The US envoy George Mitchell tells Israel's foreign minister that Washington wants to see a Palestinian state.
Mitchell urges two-state solution
JERUSALEM // The US president Barack Obama's Middle East envoy today told Israel's ultranationalist foreign minister, Avigdor Lieberman, that Washington wants to see the creation of a Palestinian state. With Mr Libeerman at his side, George Mitchell told reporters: "I reiterated to the foreign minister that US policy favours, with respect to the Israeli-Palestinian conflict, a two-state solution which will have a Palestinian state living in peace alongside the Jewish state of Israel. "We look forward also to efforts to achieving comprehensive peace throughout the region." Mr Lieberman has rejected restarting statehood negotiations with the Palestinians that were launched by the then-US president George W Bush at a conference in Annapolis, Maryland in 2007.
In his comments to reporters, Mr Lieberman made no mention of a Palestinian state, an issue that could put the Israeli prime minister Benjamin Netanyahu's right-leaning government on a collision course with Mr Obama. "It was a great opportunity to exchange some ideas, and we spoke about really close co-operation," Mr Lieberman said about his meeting with Mr Mitchell. Mr Mitchell, a former US senator who mediated in the Northern Ireland peace process, planned to hold talks later in the day with Prime Minister Netanyahu and see the Palestinian president Mahmoud Abbas tomorrow. Mr Netanyahu has so far refused to commit himself to the establishment of a Palestinian state in the occupied West Bank and in the Gaza Strip.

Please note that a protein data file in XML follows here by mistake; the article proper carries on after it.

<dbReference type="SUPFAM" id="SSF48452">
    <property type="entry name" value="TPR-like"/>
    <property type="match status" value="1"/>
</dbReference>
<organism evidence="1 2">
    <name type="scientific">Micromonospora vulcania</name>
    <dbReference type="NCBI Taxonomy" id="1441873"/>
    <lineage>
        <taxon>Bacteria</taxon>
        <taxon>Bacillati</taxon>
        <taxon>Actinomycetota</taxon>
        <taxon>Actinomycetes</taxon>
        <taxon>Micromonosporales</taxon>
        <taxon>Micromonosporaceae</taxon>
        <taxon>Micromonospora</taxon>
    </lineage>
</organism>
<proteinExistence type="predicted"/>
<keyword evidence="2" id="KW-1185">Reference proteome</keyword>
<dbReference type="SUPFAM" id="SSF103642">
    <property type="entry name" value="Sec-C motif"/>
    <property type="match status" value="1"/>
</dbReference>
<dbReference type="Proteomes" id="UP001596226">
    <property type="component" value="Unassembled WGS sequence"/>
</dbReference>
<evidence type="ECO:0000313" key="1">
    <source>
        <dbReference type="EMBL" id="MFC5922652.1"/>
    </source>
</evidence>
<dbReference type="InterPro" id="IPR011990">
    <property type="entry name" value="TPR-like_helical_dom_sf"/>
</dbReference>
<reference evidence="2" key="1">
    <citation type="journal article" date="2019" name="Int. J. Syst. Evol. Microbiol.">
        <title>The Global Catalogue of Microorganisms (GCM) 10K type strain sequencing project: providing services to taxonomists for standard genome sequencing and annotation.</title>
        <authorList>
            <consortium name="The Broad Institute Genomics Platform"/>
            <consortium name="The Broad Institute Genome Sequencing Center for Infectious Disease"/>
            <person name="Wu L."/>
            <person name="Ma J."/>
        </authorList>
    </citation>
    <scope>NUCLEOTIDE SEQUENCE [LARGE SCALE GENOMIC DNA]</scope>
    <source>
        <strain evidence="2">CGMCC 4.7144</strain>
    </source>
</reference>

He has said he wants to focus any future peace negotiations with the Palestinians on economic and security matters, rather than thorny issues such as statehood borders, and the future of Jerusalem and Palestinian refugees. Mr Mitchell said Mr Lieberman told him about Israel's desire to "make economic improvements" in the West Bank. Palestinian leaders have rejected any notion of an "economic peace" and have said the US-backed talks with Israel could not resume until Mr Netanyahu committed to statehood. Mr Mitchell is on his first visit to Israel and the Palestinian territories since Netanyahu's government was inaugurated on March 31. *Reuters